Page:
“…you meant evil against me; but God meant it for good, in order to bring it about as it is this day, to save many people alive.” ~ Joseph
There are many similarities between the life of Joseph and that of St. Patrick of Ireland. Kidnapped and sold into slavery in their youth, friendless and alone in a foreign land, neither had anyone to turn to but God. Placing all their faith and trust in Him, they were each able to accomplish amazing things.
From the High Calling ~
Patrick’s story reads like an Indiana Jones-type adventure. Raised in Britain (yes, not Ireland), Patrick was captured by pirates in A.D. 405 when he was only sixteen years old. The kidnappers whisked him away to Ireland and sold Patrick into slavery. He spent eight years as a captive in this pagan land.
During his captivity, Patrick embraced the Christian faith of his upbringing, something that had mattered little to him beforehand. In his own words, Patrick explained: “And there the Lord opened the sense of my unbelief that I might at last remember my sins and be converted with all my heart to the Lord my God, who had regard for my abjection, and mercy on my youth and ignorance, and watched over me before I knew Him, and before I was able to distinguish between good and evil, and guarded me, and comforted me as would a father his son” (from The Confession of St. Patrick).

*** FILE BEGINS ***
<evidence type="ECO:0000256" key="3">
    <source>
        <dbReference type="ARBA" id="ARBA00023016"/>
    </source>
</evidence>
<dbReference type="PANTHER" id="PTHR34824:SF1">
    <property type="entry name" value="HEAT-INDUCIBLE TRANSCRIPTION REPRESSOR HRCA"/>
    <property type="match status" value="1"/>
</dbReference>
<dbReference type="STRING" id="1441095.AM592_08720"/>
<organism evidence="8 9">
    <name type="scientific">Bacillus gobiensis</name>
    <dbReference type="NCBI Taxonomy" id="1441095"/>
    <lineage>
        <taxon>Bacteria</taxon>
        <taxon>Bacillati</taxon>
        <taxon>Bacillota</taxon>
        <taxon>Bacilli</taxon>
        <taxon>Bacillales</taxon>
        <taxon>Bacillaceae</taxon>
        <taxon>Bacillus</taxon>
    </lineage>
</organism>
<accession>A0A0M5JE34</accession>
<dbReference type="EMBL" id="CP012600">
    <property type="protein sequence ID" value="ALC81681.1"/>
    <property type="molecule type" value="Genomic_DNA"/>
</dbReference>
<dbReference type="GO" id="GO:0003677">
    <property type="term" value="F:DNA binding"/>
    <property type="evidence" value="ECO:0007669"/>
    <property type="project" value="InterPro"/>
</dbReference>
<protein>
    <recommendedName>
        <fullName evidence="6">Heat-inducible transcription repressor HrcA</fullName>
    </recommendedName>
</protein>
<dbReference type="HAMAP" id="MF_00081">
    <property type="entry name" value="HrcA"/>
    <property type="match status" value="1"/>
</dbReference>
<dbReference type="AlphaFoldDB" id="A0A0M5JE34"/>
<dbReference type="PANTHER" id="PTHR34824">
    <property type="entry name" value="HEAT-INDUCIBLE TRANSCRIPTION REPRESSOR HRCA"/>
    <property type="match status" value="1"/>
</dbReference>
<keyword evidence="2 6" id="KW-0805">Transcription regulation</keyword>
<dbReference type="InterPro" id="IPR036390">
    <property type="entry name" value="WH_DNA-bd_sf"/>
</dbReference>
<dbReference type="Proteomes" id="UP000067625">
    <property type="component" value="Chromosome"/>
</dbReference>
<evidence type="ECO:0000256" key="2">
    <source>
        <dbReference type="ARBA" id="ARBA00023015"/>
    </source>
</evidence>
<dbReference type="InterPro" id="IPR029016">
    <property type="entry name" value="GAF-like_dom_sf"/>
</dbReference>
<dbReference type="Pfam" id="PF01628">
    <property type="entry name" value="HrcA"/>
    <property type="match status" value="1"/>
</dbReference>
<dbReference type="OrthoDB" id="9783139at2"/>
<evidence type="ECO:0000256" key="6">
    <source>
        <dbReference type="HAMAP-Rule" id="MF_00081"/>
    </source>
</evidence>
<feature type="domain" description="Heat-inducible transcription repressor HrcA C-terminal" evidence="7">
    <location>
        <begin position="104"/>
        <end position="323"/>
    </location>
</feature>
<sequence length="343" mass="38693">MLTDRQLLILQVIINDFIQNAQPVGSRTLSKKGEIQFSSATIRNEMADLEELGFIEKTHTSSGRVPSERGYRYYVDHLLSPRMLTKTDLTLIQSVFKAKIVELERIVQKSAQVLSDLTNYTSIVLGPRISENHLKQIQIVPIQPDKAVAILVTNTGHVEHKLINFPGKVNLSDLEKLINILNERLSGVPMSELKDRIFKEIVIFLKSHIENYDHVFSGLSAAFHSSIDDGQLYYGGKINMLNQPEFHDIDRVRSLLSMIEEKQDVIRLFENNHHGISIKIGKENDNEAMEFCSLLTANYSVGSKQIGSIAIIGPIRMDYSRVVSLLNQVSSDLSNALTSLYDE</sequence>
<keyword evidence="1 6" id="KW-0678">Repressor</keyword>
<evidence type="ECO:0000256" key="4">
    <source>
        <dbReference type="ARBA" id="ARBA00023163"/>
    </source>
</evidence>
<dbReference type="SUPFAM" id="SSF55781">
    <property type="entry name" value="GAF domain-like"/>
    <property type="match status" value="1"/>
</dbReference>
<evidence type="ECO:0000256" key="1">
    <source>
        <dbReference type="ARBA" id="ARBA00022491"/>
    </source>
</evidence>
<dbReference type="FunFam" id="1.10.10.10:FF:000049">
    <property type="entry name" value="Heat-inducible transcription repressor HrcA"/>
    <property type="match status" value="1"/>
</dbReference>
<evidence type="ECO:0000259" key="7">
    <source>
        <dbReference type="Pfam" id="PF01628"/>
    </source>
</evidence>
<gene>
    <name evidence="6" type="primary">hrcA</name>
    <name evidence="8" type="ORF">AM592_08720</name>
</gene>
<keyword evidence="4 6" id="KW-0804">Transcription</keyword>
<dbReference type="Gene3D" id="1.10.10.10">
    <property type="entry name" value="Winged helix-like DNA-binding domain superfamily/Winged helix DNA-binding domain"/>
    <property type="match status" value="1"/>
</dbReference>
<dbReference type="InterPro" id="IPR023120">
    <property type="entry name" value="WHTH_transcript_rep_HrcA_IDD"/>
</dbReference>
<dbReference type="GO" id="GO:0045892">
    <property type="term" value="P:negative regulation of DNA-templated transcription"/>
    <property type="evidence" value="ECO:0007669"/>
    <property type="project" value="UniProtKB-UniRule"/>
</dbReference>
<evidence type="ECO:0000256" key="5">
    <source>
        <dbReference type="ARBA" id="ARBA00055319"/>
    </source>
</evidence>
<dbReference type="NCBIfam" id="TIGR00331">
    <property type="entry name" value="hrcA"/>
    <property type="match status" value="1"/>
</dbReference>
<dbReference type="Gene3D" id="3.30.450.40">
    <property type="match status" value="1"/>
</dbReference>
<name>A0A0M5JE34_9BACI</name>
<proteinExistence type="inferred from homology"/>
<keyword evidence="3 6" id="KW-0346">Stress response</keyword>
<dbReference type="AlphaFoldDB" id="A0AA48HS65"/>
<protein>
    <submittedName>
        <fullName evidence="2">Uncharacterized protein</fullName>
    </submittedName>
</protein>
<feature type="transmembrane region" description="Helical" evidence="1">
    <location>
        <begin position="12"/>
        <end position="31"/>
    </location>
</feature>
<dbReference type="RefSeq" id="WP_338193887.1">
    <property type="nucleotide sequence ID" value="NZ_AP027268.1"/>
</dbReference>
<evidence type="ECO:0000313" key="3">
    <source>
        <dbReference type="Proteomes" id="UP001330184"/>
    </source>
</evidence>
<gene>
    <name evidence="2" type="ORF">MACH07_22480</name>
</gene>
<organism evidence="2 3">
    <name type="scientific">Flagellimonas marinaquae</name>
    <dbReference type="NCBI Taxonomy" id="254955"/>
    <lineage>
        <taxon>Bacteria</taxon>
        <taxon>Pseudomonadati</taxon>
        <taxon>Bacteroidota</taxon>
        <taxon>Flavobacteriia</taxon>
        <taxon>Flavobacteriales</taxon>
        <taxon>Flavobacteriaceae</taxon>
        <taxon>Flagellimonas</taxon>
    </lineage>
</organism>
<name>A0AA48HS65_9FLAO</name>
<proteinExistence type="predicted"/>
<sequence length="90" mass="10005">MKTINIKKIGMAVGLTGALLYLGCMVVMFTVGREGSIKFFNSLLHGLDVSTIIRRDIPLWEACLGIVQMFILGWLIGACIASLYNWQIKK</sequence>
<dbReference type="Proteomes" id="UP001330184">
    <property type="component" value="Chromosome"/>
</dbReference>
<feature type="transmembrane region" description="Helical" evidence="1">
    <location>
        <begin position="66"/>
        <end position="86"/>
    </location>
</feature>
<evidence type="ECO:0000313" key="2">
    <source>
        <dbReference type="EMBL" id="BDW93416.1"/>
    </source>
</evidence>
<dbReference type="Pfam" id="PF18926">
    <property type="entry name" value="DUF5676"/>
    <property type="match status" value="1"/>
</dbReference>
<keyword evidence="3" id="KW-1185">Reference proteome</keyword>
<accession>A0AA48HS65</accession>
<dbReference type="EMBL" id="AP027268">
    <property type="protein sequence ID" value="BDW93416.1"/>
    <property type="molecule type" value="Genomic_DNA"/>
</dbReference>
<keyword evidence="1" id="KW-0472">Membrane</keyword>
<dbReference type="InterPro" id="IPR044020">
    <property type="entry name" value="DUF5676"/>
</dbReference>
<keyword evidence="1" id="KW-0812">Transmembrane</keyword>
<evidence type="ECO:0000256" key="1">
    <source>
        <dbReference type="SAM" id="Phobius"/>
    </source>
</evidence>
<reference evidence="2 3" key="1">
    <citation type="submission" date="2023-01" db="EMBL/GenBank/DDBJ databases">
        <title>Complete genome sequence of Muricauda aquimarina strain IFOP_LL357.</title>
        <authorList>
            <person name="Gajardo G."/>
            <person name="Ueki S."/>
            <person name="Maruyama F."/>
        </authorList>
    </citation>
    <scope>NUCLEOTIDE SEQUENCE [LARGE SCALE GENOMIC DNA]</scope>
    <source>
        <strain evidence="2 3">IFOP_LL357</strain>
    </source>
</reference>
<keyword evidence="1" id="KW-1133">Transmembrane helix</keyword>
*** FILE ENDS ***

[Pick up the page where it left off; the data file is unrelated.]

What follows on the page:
Inspired by a dream, Patrick finally escaped from Ireland and made his way back to his home in Britain. But, in time, he sensed God’s call to return to Ireland, of all places, in order to share the good news of Christ with the pagans there. Even though he feared he wasn’t sufficiently learned to be a missionary, Patrick returned to Ireland, where he found unprecedented success in his evangelistic endeavors. His experience of Irish language and culture during his years as a slave enabled Patrick to communicate the Christian gospel with unusual effectiveness.
Though we can’t be sure when Patrick died, tradition holds that he lived into his seventies and died on March 17 in the latter half of the fifth-century A.D. In twenty-five or thirty years of evangelistic work, he led thousands of Irish pagans to Christ and was responsible for Ireland’s becoming one of the most Christian nations in Europe. For this reason he is called “the apostle of the Irish.”